By Julia Grifferty
Unlike many, I am not in the plastic pollution movement because of a love for the ocean. Though I did grow up beachfront in Abu Dhabi, UAE, I am motivated through personal accountability.
I began to feel accountable for my actions when I was 13. That is when I attended my first Global Issues Conference and learned that the global economy exploits vulnerable communities and risks future generations on this planet. I was forced to look at my own life critically and ask which global issues do I contribute to? Most prominently we were introduced to climate change, an increase in global temperature due to our current source of energy, fossil fuels. I looked into how I use fossil fuels in my own life which starts in a car being driven to school and ends with me being driven back home from school or the mall.
Like most middle schoolers, life comprised of sports practice and hanging out at the mall with my friends to shop and eat. I felt pretty innocent because it was under my parents control whether they drive me to school. I left that conference thinking climate change and environmental degradation was completely the blame of fossil fuel corporations.
I carried this blame into a middle school Green Team meeting about a month later. Before we began, my peers and I were chatting away about the big bad oil companies threatening our future. When my teacher walked in, she told us to quiet down and focused our attention toward the board. She began to play a YouTube video that would change the room’s tone within its first 10 seconds.
The narrator introduces the Story of Bottled Water by saying, “This is a story of a world obsessed with stuff, it’s a story about a system in crisis. We’re trashing the planet, we’re trashing each other, and we’re not even having fun.” Then, Annie Leonard from Greenpeace comes into the frame holding a Fiji water bottle and says, “One of the problems with trying to use less stuff is sometimes we think we really need it.”
In the next 8 minutes my world view is completely turned upside down. I had no idea that the products I consumed also used fossil fuel energy.
Leonard says: “The problem starts here with extraction, where oil is used to make water bottles. Each year making the plastic water bottles used in the U.S. takes enough oil and energy to fuel a million cars. All that energy to make the bottle, even more to ship it, and then we drink it in about two minutes.”
I look down at my hand, clutching a half empty bottle of Al-Ain water that I bought 10 minutes ago. Suddenly it becomes clear that I voluntarily implicated myself in the fossil fuel economy. The comments I made about my blamelessness 30 seconds ago seem so naive. I watched the rest of the video going through a roller coaster of emotions.
I’m shocked that a key driver of our materials economy is manufactured demand, and that bottled water companies are manufacturing demand to make me believe it’s cleaner than it is. I’m angered that I was being manipulated by bottled water corporations to pay water for 2000x times tap water through manufactured demand. I feel guilty that I had been buying bottled water every day at lunch for years.
Before I feel so disparaged, the narrator finishes the story on an upbeat note that inspires me to redeem myself. Among the tangible next steps she recommends I take, the one that sticks with me is ban the purchase of bottled water at my school.
I think to myself, if I explained to my peers that bottled water is a waste of money and we install more water dispensers on campus, all 1000 of us could go without. A ban would just reflect our rejection of fossil fueled habit that is totally unnecessary, unhealthy, and unsustainable. I think back to the memories of the Global Issues Conference earlier that year when a 16 year old boy presented his environmental campaign to rid the city Abu Dhabi of plastic bags. I knew that a young person can rally a community. I knew that a young person could change the status quo. The best way, I realized, was to start with myself.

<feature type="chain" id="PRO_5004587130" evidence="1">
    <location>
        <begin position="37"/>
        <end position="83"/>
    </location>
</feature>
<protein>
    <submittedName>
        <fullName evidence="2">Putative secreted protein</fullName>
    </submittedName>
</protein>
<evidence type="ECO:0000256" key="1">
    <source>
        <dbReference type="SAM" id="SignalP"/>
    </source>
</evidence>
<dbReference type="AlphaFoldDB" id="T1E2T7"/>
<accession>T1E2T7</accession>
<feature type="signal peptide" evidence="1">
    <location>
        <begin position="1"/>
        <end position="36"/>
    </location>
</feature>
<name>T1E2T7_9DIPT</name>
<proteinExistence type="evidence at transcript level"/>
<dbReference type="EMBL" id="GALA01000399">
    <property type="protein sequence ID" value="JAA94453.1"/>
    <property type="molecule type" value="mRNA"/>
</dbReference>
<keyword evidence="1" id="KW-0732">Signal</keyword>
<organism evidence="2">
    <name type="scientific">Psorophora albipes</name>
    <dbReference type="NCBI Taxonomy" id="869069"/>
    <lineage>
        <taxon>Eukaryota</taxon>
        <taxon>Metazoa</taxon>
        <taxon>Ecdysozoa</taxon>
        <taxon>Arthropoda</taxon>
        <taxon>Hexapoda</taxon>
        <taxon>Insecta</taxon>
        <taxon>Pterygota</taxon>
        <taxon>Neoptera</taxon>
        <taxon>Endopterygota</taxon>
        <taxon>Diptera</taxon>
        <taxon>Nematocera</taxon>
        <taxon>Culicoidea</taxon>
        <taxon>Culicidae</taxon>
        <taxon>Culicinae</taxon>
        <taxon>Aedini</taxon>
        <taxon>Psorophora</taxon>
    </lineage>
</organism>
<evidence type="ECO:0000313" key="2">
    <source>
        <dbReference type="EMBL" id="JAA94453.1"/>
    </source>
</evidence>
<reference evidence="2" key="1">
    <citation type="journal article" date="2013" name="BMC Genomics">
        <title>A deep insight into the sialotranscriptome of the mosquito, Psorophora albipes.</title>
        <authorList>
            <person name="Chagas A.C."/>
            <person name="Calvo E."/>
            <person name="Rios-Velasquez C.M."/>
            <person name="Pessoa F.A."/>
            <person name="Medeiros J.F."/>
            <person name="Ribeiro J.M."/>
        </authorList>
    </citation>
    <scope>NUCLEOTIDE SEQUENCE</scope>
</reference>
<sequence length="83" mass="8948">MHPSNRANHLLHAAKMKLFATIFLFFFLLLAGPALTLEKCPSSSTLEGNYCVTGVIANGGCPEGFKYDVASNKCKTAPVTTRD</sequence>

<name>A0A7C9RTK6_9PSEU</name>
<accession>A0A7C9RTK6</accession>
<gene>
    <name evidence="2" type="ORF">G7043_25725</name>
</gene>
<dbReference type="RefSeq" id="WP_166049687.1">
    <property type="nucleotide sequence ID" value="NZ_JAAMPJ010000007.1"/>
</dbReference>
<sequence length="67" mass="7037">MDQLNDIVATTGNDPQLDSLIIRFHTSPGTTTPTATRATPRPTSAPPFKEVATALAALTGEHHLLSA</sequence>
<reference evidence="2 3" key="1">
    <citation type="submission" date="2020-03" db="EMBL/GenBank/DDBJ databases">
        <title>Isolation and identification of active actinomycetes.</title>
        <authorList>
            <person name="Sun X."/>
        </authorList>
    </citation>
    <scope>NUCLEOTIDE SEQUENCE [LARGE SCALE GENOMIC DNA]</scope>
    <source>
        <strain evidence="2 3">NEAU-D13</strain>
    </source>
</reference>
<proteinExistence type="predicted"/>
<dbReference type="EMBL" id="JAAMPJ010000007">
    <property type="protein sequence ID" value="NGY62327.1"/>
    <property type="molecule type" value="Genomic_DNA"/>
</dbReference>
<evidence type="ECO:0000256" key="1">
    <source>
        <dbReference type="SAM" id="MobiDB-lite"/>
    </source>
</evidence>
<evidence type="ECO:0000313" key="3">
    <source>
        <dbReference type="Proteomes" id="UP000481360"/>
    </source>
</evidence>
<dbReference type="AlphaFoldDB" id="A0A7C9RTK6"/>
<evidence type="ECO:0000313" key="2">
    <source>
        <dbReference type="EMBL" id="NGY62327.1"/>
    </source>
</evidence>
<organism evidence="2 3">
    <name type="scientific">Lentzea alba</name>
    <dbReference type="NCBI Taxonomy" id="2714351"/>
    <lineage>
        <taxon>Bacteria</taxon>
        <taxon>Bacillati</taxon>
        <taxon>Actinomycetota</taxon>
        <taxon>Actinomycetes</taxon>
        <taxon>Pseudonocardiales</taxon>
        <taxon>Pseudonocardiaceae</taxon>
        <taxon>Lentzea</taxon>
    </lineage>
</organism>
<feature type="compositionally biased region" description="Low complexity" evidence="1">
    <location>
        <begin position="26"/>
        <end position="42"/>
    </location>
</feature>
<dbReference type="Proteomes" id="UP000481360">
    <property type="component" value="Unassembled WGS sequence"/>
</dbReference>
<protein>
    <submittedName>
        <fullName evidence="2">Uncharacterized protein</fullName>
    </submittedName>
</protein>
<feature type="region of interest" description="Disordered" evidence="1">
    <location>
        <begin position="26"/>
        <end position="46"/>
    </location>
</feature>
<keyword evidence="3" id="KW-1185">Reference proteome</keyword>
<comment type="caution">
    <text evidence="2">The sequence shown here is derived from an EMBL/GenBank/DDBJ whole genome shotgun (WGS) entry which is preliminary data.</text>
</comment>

So, I spent the next year kicking my habit of buying bottled water at school, at home, at sports practice, and at the mall. By the time the Global Issues Conference 2012 came around, I truly internalized a sense of personal accountability for my impact. So when we discussed ‘faraway’ global issues like poverty and climate change I considered how I was implicated in perpetuating this status quo. When I took a critical look into my daily life I considered the food I ate, the stores the clothes I wear, the products I use to brush my teeth, the technological gadgets I played on, the computer I typed on, the plastic cup I drank a frappuccino out of. I thought of how these things were made, who made them, how far they traveled, how long I used them for, and in whose community it would end up in.
It became clear that I lived consumerist lifestyle powered by fossil fuels, fed with imported food, hydrated with desalinated water and driven by gas guzzling cars. The most useless habit I blindly took part in was single-use plastic bottles, utensils, bowls, and packaging. My plastic addiction was a perfect example of my consumerism and fossil fuel dependence. Two things that cannot continue for a sustainable world with 7 billion people and rising.
I thought if all my peers and I could kick this habit of single use plastic, maybe we would be open to a larger transformation where we reject a materials economy driven by manufactured demand. That is when I came up with my idea for Boot the Bottle, a campaign advocating for people in the developed world to not be dependent on bottled water as their drinking source but rather using a reusable bottle and a water dispenser. But, I did not tell anyone about it for another two years. Although, in that time I let the idea mature, I created a logo and developed a website. Finally, by 2013, the summer before 10th grade, I felt ready.